4 Alaska Territorial Guard Maneuvers Notice the Alaska Territorial Guard patches on the shoulders of the soldiers. We would welcome any identification of the location of the painting.
5 Alaska Territorial Guard at Wainright Would someone identify the person in the painting? I am guessing it is a painting of a real person. Send comments to Paul Ongtooguk. (Please include the slide number.)
9 Aleutian Airfield The planes in the painting are P-40's either Warhawks or Tomahawks. They were also used by the Flying Tigers to good effect although they were not as agile as the best Japanese fighters.
10 Alaska Transport Gliders I was surprised to find a painting of gliders in Alaska. I have not heard or read any first hand accounts of their deployment or their units. The D-Day type white and black vertical markings have me wondering if they are in this Alaska collection in error.
13 Chow Line This painting captures some sense of the hardship as Allied soldiers were rushed to fortify Alaska -often with initial shortages of field equipment and shelter.
14 Aleutian Morning 1943, B-24s and P38s The B-24 Liberator four engine bomber was overshadowed by the B-17 Flying Fortress for recognition. The B-24 however did have a longer range and could carry a heavier payload of bombs. The P-38 was the most successful twin engine fighter of the war, especially in the Pacific theatre. The powerful concentration of machine guns and canon in the center, exceptional speed, high flight ceiling and surprising agility for such a heavy aircraft made it a deadly aircraft in well trained hands. America's highest scoring ace, Richard Ira Bong, flew and fought in a P-38 earning 40 credited kills of enemy aircraft.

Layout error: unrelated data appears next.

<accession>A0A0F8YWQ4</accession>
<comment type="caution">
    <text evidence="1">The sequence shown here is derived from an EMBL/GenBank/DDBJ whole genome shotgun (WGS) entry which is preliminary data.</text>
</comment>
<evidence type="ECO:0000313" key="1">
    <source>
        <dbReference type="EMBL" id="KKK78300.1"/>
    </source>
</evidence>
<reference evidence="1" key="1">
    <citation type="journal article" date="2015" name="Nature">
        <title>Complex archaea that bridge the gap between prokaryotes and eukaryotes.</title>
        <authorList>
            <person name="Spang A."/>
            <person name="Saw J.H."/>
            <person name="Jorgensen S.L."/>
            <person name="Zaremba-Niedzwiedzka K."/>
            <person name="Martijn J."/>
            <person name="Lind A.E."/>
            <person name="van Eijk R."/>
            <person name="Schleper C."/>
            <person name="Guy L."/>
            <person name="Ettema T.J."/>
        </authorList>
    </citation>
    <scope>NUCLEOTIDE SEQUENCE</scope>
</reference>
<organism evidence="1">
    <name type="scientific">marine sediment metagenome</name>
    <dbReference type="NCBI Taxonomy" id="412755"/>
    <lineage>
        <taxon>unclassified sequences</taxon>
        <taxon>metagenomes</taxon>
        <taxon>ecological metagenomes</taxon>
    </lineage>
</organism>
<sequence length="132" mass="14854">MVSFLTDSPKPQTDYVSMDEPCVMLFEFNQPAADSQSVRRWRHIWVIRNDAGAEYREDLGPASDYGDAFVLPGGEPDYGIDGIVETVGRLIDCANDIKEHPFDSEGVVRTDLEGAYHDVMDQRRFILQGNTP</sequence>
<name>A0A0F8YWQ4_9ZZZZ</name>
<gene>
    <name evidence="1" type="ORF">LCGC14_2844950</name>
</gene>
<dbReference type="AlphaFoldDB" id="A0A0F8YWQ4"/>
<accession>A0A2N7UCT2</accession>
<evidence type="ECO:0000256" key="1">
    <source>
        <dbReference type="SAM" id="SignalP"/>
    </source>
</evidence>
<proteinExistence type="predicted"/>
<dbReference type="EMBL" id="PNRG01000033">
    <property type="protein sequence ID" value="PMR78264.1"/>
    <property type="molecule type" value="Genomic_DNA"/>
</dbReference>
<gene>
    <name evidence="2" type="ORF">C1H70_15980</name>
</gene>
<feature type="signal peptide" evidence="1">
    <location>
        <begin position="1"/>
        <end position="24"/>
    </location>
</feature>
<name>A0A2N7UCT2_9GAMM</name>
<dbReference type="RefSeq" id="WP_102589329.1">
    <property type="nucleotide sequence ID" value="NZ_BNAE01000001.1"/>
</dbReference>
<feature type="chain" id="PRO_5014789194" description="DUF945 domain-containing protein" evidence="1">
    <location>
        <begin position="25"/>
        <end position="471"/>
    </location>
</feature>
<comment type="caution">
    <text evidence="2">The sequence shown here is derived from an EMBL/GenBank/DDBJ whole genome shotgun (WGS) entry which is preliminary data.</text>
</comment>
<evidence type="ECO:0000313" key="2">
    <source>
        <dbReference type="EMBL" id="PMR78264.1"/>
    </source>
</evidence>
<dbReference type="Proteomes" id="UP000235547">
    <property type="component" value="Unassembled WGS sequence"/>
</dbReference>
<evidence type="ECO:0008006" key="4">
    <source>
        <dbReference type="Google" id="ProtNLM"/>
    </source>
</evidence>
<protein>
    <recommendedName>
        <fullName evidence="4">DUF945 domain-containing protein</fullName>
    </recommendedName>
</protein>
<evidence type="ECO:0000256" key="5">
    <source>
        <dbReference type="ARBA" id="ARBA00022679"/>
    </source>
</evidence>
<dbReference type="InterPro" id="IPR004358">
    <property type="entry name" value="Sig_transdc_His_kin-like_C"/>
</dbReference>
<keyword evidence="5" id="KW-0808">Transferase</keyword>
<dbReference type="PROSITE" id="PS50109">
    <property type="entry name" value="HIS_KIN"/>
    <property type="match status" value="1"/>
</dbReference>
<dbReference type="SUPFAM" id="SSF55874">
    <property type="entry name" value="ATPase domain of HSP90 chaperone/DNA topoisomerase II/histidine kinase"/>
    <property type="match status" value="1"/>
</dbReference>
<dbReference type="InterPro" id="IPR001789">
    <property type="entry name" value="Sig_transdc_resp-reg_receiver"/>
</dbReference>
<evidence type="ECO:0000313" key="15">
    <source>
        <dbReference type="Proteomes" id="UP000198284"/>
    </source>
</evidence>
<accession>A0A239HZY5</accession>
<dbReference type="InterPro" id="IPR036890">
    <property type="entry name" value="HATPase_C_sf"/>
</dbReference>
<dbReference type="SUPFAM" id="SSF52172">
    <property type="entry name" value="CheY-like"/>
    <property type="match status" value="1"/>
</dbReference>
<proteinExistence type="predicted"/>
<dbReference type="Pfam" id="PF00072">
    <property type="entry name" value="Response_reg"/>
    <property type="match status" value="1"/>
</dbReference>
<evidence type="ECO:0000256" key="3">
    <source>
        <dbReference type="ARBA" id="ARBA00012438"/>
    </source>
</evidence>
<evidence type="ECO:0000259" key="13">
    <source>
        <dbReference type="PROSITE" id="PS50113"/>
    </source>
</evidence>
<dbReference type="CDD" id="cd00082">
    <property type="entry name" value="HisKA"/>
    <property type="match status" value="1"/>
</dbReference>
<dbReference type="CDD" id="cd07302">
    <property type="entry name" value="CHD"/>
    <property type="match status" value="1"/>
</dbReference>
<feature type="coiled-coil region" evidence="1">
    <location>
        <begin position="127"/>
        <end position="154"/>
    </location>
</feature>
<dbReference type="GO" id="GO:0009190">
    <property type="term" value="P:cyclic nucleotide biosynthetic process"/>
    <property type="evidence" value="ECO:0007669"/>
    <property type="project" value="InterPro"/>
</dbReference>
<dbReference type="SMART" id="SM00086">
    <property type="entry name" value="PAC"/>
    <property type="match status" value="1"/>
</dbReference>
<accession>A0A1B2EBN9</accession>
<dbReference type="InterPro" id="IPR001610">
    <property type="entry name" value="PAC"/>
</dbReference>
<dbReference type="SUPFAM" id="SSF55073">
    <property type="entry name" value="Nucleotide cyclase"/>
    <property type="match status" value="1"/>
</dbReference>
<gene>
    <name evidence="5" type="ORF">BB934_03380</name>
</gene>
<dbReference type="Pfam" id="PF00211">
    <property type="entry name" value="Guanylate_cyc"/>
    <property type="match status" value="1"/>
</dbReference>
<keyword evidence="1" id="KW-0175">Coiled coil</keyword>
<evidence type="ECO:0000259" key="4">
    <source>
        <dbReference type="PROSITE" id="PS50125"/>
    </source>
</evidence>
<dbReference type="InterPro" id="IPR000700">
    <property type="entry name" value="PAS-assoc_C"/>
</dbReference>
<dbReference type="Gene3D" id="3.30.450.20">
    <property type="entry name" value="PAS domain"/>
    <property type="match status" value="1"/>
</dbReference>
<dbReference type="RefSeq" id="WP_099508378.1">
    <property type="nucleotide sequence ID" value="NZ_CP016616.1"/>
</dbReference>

16 Awaiting Takeoff The B-24's shown are the earlier models with a single machinegun facing forward in the nose section. As frontal attacks were sometimes favored by the enemy a twin machine gun nose turret was added to later versions.
17 Clearing Weather on Adak These are twin engine Mitchell bombers. They were most famous for their use of the flight deck of the USS Hornet in the first attack on Tokyo. The attack was led by Jimmy Doolittle, who spent a part of his young life growing up in Nome, Alaska. I have often wondered if he was inspired in his flight techniques for short take offs (which allowed the heavy bombers to take off from a carrier) from watching the early Alaska bush pilots.
18 First Mission for Paramushiro Mud, tents, oil drums and damp cold - probably keys to the memories of many Alaska veterans of World War II. Paramushiro was a Japanese base of operations.
21 Muddy Roads of Amchitka The aircraft in the front of the painting are again B-24's. The ones in the background, I believe, are Catalina Flying boats which were used for observation, rescue, resupply, transport, anti-submarine and other duties. They were not fast but could stay aloft for long periods of time and land or take off on the water.
32 Walter R. Blom, Lt., Alaska Territorial Guard, Kotzebue I wonder if the title of this is incorrect. Is the person perhaps a Blankenship? We hope someone can help on identification and perhaps more. Send comments to Paul Ongtooguk. (Please include the slide number.)
34 Crash Landing, P-38 The red marks in front and below the cockpit are Japanese flags indicating two kills of enemy fighters before this. A good landing in the sense the pilot did walk away.